Foreign Secretary Boris Johnson has insisted any post-withdrawal transition period must not last “a second more” than two years, while some senior Conservatives have said Britain should walk away from Brexit negotiations by Christmas if no serious progress is being made.
Mr Johnson told the Sun that the UK should not have to abide by any new EU rules during the transition period, and that Britain should not make payments to Brussels after it.
He said there can be “no monkeying around” about withdrawal from the EU.
The move came as a letter to the Prime Minister from senior pro-Brexit Tory MPs and business figures in the Leave Means Leave group stated: “If the EU is not seriously negotiating a free trade deal by Christmas 2017, the Government should give formal notice that we will move to World Trade Organisation rules in March 2019.”
Signatories calling for the hardline stance include former Brexit minister David Jones, and the issue is set to feature heavily at the Tory conference.
However, Scottish Tory leader Ruth Davidson called for “serious people” to take charge of Brexit process.
The interventions came as Mrs May is attempting to assert her grip on her party ahead of its annual gathering.
As the party faithful converge on Manchester, the Prime Minister insisted Labour was “unfit to govern” as she pledged to listen to the concerns of young voters after the Tories lost their Commons majority in the snap general election in June.
Mrs May said: “As Conservatives, we have a vision of a country that works for everyone, not just the privileged few - precisely the direction I set when I became Prime Minister last year.
“I understand the concerns raised, particularly by young people, during what was a disappointing election for my party.
“So my determination to act on those concerns, and crucially, to fulfil the promise of my first speech on the steps of Downing Street, is greater than ever.”
Mrs May added that the conference would see the party “setting out our road to a better future for you and your family”.
She said: “Yes, we have to get the best Brexit deal - but we must also take action here at home to make this a fairer place to live for ordinary working people.
“The social contract in our country is that the next generation should always have it better than the last.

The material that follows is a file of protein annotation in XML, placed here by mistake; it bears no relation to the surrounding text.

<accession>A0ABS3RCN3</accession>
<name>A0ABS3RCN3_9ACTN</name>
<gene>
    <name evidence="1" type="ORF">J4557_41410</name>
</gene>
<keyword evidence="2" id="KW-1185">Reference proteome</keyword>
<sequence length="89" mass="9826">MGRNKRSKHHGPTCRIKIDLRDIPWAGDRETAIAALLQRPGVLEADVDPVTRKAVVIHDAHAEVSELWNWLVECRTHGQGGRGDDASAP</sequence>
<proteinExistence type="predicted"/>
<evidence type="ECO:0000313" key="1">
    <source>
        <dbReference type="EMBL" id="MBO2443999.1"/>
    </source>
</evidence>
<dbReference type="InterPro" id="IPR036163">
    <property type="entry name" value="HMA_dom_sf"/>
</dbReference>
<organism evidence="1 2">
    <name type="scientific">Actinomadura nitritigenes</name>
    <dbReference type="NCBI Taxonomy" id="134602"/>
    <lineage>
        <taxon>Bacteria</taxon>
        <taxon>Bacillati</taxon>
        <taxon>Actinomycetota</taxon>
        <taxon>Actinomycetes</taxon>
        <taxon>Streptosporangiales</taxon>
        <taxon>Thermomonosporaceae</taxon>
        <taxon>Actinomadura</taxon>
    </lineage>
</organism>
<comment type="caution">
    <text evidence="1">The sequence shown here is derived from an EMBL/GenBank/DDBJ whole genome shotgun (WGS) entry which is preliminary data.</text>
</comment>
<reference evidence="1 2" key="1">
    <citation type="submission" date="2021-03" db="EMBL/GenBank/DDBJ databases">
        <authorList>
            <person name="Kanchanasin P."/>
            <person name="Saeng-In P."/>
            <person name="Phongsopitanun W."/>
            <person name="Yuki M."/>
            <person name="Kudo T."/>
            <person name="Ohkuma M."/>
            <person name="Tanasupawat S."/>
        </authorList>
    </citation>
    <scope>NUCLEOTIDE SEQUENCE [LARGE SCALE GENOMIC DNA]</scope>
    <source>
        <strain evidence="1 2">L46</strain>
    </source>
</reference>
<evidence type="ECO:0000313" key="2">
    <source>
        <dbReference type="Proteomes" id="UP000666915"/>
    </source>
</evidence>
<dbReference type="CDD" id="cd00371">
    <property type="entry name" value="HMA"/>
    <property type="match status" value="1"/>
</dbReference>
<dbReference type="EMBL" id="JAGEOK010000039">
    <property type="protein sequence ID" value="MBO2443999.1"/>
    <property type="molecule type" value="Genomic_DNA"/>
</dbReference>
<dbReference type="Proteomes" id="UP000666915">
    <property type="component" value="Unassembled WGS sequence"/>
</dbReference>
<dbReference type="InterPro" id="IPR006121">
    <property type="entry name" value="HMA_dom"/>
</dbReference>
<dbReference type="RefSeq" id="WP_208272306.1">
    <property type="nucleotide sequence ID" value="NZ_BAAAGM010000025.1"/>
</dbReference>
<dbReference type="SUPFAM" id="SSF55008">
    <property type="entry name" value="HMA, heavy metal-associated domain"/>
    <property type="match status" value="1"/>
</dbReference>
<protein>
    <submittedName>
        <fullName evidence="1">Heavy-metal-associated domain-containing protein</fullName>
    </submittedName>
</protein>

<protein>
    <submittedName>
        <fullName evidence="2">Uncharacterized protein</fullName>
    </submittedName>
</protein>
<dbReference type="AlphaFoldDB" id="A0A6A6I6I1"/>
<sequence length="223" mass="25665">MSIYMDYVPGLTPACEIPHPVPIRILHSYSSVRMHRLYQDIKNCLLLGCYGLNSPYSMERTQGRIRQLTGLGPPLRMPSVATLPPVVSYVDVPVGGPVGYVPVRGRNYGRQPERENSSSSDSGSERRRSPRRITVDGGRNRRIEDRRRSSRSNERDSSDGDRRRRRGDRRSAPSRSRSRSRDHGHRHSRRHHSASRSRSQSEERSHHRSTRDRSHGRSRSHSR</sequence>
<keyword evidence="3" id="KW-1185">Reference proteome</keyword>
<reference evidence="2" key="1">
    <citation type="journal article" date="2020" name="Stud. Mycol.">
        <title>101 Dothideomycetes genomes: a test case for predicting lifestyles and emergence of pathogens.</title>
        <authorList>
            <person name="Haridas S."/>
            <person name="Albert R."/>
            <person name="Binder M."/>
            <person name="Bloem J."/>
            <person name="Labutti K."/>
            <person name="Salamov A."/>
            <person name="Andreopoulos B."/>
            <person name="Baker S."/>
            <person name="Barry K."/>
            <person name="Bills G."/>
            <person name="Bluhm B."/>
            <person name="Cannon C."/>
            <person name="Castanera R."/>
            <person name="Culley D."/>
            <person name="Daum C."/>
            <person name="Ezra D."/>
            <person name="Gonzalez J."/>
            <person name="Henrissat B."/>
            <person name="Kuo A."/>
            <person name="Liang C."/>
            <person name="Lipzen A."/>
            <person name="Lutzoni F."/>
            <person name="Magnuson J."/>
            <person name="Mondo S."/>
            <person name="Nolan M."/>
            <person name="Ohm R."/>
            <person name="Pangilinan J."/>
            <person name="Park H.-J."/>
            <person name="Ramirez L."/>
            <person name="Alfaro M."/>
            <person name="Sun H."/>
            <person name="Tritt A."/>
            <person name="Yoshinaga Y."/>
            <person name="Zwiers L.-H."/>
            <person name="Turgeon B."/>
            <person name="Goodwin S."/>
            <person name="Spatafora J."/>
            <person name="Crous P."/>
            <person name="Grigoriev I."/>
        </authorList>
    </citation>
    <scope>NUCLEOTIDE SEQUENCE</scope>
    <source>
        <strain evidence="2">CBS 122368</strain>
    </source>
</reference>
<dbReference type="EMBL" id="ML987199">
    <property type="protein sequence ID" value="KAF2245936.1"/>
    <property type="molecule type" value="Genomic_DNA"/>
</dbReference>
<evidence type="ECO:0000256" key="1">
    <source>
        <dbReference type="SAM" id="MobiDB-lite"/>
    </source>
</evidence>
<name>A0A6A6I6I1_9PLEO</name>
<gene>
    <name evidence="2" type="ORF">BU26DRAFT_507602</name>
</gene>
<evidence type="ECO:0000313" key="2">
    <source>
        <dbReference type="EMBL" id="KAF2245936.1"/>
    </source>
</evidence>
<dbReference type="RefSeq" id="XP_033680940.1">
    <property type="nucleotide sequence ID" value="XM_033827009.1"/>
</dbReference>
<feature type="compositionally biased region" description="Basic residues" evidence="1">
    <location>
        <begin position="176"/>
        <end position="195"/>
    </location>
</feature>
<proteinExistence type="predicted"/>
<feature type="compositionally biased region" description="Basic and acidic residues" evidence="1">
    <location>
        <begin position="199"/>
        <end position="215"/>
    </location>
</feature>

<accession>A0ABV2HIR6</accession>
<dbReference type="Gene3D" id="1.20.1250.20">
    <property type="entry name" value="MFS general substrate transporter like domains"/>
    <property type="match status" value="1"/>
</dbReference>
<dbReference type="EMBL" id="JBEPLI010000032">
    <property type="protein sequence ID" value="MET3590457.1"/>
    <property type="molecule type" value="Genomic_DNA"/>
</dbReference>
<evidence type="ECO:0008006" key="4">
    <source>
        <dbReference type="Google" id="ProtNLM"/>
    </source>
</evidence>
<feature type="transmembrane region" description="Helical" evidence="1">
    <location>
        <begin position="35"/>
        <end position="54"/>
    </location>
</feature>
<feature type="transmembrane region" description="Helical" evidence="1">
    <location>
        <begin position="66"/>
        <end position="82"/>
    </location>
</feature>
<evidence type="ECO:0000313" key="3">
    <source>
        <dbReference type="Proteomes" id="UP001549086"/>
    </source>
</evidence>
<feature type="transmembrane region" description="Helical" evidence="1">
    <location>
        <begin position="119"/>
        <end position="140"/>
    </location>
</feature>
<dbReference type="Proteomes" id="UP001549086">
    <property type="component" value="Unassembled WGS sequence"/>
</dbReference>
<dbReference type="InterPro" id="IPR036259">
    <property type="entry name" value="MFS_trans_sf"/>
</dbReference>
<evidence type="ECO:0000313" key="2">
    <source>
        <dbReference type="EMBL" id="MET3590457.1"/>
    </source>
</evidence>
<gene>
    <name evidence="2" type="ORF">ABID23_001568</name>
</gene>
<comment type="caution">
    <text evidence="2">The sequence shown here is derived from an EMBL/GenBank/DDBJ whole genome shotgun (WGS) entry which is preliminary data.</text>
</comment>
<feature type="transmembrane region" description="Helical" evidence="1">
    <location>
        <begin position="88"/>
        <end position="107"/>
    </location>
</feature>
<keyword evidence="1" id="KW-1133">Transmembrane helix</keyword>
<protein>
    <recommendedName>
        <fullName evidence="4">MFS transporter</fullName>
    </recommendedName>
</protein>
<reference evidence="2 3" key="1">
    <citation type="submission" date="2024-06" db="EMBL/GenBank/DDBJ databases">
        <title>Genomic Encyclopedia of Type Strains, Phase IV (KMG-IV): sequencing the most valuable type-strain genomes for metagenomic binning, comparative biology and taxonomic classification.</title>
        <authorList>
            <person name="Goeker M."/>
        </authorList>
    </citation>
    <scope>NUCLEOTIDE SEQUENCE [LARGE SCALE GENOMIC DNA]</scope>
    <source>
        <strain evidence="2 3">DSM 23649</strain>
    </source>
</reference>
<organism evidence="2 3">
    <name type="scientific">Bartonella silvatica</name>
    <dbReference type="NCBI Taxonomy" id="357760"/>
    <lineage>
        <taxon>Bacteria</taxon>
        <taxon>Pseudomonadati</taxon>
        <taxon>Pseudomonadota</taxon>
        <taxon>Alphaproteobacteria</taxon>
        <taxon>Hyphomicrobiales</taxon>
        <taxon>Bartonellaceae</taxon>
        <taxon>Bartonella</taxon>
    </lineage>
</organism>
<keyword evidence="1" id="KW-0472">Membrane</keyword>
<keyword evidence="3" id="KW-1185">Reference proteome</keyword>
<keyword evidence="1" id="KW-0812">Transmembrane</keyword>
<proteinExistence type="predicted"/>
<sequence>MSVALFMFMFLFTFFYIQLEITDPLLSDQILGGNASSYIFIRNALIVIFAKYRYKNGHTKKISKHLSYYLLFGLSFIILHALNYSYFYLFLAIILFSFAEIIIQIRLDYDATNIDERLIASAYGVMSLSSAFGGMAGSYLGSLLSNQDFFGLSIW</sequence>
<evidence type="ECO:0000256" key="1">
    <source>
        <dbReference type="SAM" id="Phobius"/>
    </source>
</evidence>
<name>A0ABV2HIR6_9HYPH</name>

“Conservatives have a plan to make that a reality.”
With most polls putting the Tories and Labour neck and neck, Mrs May said a vote for Jeremy Corbyn as prime minister was too risky.
Mr Johnson, who insisted he was fully supportive of Mrs May, is also urging workers to be given a pay hike as he insisted the current minimum wage of £7.50 an hour - rising to £9 by 2020 - is “not enough”.
He told the Sun: “I want people to be paid more.
“People get up unbelievably early and they work unbelievably hard, they deserve to be properly paid.”
The comments came as Mrs May told Tory supporters that this week’s party conference is a chance for the Conservatives to look to the future after a “disappointing” general election.
Liberal Democrat leader Sir Vince Cable said Mr Johnson’s intervention had undermined the Government’s Brexit negotiating position.
“Boris Johnson’s latest red line sends an appalling signal to EU negotiators who thought they were dealing with David Davis and Theresa May but now realise that the strings are being pulled by others,” he said.
“Senior Conservatives are displaying an abject failure to act together in the national interest and seem more motivated by selfish, personal ambition.”
Mr Corbyn said the Foreign Secretary’s stance threatened a trade war with the EU.
He said: “It seems a pretty dysfunctional Government. I can’t imagine what it’s like sitting around a table with their Brexit negotiating team because there are three or four people with three or four completely different opinions.
“Boris this morning seems to be saying two years maximum on the transition period and then no shadowing of EU rules. Well, that sounds to me like a threat to have a trade policy that undermines Europe.
“Therein lies the basis of a trade war of the future, therein lies a threat to thousands and thousands of jobs in Britain.
“You have got to have a serious, adult, grown-up relationship with Europe.”